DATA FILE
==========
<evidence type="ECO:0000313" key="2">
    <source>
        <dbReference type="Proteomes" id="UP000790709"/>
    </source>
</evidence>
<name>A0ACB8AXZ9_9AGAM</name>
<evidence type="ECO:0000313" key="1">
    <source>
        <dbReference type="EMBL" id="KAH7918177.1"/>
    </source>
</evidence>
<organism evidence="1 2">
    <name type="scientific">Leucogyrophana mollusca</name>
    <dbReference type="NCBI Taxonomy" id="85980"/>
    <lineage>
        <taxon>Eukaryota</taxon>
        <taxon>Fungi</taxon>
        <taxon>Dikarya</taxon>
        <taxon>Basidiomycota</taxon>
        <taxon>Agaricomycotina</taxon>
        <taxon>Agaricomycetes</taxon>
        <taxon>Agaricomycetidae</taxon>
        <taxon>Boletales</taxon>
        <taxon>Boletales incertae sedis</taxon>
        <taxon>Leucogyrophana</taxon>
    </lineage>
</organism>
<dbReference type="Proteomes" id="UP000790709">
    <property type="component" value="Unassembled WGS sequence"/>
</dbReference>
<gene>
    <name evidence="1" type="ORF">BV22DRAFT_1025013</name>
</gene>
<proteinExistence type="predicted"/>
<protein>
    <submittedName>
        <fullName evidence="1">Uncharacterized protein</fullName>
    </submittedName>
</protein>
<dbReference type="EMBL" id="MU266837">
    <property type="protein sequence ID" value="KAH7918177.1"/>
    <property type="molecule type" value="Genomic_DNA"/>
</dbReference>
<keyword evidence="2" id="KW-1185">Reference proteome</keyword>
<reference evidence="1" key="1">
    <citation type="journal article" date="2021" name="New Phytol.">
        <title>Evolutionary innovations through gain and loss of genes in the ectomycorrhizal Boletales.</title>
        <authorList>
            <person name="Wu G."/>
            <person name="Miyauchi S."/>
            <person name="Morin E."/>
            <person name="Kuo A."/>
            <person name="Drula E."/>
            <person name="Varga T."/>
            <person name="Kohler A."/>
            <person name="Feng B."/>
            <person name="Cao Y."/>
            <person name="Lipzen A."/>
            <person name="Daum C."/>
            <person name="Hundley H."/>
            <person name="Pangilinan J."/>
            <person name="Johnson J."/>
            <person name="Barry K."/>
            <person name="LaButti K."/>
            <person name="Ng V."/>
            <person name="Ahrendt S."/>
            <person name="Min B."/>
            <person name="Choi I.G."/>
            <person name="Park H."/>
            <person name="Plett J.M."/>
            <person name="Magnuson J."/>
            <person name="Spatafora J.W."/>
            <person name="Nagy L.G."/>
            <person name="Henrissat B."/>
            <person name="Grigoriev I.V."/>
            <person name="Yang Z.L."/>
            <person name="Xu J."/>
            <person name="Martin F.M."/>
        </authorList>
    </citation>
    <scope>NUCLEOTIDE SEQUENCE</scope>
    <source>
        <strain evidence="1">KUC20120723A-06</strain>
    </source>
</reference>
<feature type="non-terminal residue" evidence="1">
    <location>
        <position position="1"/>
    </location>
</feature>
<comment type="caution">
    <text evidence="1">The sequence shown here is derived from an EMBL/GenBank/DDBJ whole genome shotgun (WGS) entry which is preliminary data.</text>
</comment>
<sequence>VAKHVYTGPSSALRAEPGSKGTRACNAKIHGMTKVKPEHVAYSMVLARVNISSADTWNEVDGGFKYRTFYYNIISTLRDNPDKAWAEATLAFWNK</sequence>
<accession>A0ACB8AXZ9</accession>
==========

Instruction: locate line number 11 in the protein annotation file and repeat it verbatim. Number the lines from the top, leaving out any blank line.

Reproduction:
</evidence>